Might'st hold, on earth, communion undisturbed-
Who from the anarchy of dreaming sleep,
Or from its death-like void, with punctual care,
And touch as gentle as the morning light,
Restor'st us, daily, to the powers of sense,
And reason's steadfast rule-Thou, thou alone
Art everlasting!


Greece, in 1809.-BYRON.

FAIR Greece! sad relic of departed worth!

Immortal, though no more; though fallen, great! Who now shall lead thy scattered children forth, And long accustomed bondage uncreate? Not such thy sons who whilom did awaitThe hopeless warriors of a willing doomIn bleak Thermopyla's sepulchral strait : O! who that gallant spirit shall resume, Leap from Eurotas' banks and call thee from the tomb?

Spirit of Freedom! when on Phyle's brow

Thou satt'st with Thrasybulus and his train, Coulds't thou forebode the dismal hour that now Dims the green beauty of thine Attic plain?

*Pron. war -yurs.

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Not thirty tyrants now enforce the chain,
But every carle can lord it o'er thy land;

Nor rise thy sons, but idly rail in vain, Trembling beneath the scourge of Turkish hand, From birth till death enslaved; in word, in deed, unmanned.

In all, save form alone, how changed! and who

That marks the fire still sparkling in each eye, Who but would deem their bosoms burned anew With thy unquenched beam, lost Liberty! And many dream, withal, the hour is nigh That gives them back their fathers' heritage; For foreign aid and arms they fondly sigh, Nor solely dare encounter hostile rage, Or tear their name defiled from Slavery's mournful page.

Hereditary bondmen! know ye not

Who would be free, themselves must strike the blow?
By their right arm the conquest must be wrought :—
Will Gaul, or Muscovite, redress ye?—No!
True, they may lay your proud despoilers low;
But not for you will Freedom's altars flame.

Shades of the Helots! triumph o'er your foe!
Greece! change thy lords :-thy state is still the same
Thy glorious day is o'er, but not thy years of shame.

When riseth Lacedemon's hardihood,

When Thebes Epaminondas rears again,
When Athens' children are with arts endued,

When Grecian mothers shall give birth to men, Then thou may'st be restored :—but not till then. A thousand years scarce serve to form a state; An hour may lay it in the dust: and when Can man its shattered splendor renovate? When call its virtues back, and vanquish Time and Fate?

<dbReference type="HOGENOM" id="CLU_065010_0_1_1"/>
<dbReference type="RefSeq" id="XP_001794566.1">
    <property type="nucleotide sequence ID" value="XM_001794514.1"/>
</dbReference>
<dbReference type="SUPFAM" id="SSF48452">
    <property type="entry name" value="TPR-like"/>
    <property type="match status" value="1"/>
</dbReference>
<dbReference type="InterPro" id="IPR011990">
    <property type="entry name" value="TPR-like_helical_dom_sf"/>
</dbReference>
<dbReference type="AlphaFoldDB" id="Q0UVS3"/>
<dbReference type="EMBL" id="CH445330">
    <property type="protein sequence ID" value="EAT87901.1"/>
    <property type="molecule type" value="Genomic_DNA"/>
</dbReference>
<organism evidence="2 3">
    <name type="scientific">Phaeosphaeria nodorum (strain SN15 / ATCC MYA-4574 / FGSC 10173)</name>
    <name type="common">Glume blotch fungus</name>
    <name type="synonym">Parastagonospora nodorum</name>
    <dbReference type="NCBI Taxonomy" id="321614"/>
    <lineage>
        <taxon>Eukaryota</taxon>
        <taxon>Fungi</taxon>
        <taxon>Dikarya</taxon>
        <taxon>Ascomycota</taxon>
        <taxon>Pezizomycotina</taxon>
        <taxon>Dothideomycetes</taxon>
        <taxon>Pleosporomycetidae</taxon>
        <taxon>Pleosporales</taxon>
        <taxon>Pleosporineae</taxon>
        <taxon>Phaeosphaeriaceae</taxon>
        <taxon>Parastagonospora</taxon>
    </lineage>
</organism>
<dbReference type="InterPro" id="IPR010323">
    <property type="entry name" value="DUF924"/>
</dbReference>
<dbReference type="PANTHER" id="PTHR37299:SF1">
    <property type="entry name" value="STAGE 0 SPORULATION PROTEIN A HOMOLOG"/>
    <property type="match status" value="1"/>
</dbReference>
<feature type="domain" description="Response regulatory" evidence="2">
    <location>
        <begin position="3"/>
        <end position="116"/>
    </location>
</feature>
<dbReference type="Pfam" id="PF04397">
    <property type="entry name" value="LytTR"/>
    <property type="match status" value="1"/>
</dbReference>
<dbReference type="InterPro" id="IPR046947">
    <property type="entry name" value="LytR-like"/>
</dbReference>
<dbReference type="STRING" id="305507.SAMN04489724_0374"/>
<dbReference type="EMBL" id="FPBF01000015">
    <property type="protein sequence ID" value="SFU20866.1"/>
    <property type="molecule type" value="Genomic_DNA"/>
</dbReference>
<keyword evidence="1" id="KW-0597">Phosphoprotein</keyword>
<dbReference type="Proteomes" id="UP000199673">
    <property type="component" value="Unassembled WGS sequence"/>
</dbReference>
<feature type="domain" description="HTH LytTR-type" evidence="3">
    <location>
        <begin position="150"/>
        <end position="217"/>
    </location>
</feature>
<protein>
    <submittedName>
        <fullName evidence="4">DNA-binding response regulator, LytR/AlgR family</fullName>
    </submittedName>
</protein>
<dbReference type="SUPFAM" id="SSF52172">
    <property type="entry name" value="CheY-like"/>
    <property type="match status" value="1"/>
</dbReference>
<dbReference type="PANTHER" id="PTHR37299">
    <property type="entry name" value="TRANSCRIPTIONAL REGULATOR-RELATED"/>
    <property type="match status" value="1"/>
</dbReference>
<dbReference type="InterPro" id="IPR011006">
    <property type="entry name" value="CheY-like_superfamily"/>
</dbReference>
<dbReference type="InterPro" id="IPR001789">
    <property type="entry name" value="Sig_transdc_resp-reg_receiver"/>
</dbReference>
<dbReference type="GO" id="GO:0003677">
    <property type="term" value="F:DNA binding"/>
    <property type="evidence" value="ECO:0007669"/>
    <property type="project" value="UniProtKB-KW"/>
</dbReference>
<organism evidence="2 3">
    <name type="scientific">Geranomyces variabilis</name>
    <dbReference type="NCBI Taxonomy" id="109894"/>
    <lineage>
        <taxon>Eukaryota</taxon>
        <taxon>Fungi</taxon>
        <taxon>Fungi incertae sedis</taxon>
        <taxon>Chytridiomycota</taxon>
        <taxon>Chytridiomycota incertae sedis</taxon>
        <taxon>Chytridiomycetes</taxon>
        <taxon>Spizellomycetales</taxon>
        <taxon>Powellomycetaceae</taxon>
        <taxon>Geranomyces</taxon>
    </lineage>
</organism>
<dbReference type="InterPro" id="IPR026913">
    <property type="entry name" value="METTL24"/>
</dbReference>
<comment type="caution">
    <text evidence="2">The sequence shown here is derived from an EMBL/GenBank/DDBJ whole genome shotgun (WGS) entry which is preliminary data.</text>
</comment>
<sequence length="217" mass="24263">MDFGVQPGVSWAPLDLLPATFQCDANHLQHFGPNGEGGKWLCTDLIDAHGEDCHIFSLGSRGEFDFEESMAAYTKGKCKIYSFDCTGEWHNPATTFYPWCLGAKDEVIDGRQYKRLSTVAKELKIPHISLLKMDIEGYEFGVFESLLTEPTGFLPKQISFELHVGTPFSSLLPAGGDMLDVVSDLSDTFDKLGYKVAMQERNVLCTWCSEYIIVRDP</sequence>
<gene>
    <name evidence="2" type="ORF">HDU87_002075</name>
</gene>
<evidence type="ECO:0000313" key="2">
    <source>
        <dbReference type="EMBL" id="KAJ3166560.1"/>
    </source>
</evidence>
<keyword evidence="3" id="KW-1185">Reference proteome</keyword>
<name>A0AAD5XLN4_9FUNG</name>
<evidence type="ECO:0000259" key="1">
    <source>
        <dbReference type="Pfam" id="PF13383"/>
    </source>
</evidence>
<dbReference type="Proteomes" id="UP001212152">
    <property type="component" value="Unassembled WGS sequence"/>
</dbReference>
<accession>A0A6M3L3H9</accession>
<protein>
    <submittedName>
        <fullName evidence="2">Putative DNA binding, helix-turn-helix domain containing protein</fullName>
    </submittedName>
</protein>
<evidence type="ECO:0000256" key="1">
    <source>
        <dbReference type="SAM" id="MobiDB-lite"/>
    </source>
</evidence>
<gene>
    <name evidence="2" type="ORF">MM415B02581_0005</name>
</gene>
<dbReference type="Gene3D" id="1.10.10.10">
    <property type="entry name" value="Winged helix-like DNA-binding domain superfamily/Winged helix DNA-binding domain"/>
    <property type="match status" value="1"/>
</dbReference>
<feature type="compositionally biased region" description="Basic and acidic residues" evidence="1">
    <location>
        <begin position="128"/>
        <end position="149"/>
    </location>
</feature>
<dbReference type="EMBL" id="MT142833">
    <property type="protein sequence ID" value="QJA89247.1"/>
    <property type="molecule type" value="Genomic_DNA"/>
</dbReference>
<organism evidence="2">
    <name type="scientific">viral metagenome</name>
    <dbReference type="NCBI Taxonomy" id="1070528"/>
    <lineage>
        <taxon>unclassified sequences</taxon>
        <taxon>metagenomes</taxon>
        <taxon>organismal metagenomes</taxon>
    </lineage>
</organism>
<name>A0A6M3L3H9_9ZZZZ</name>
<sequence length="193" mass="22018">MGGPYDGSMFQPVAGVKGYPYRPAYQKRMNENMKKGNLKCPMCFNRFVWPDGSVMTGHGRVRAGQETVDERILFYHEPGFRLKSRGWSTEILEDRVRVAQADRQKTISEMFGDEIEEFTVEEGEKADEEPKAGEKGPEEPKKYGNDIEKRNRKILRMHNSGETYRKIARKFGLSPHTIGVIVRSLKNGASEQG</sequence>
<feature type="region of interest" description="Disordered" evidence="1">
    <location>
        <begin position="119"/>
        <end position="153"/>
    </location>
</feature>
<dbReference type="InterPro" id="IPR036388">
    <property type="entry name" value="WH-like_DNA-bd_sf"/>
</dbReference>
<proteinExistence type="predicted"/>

And yet, how lovely, in thine age of wo,

Land of lost gods and godlike men, art thou!
Thy vales of ever-green, thy hills of snow

Proclaim thee Nature's varied favorite now.
Thy fanes, thy temples, to thy surface bow,
Commingling slowly with heroic earth ;-

Broke with the share of every rustic plough :-
So perish monuments of mortal birth:
So perish all in turn, save well-recorded worth:

Save where some solitary column mourns
Above its prostrate brethren of the cave ;*
Save where Tritonia's airy shrine adorns

Colonna's cliff, and gleams along the wave;
Save o'er some warrior's half forgotten grave,
Where the gray stones and unmolested grass
Ages, but not oblivion, feebly brave,
While strangers only not regardless pass,
Lingering, like me, perchance, to gaze and sigh "Alas!"

Yet are thy skies as blue, thy crags as wild,
Sweet are thy groves, and verdant are thy fields,
Thine olive ripe as when Minerva smiled,

And still his honied wealth Hymettus yields.
There the blithe bee his fragrant fortress builds,
The freeborn wanderer of thy mountain air.
Apollo still thy long, long summer gilds,
Still in his beams Mendeli's marbles glare:
Art, Glory, Freedom fail, but Nature still is fair.

Where'er we tread 'tis haunted, holy ground:

No earth of thine is lost in vulgar mould!
But one vast realm of wonder spreads around,
And all the Muse's tales seem truly told,
Till the sense aches with gazing, to behold
The scenes our earliest dreams have dwelt upon.

Each hill and dale, each deepening glen and wold
Defies the power which crushed thy temples gone:
Age shakes Athena's tower, but spares gray Marathon.

Long, to the remnants of thy splendor past,

Shall pilgrims, pensive, but unwearied, throng; Long shall the voyager, with th' Ionian blast,

Hail the bright clime of battle and of song.
Long shall thine annals and immortal tongue
Fill with thy fame the youth of many a shore;
Boast of the aged! lesson of the young!
Which sages venerate and bards adore,
As Pallas and the Muse unveil their awful lore.

*Of Mount Pentelicus, from which the marble was dug that constructed the public edifices at Athens. The modern name is Mount Mendeli. In this mountain an immense cave formed by the quarries still remains.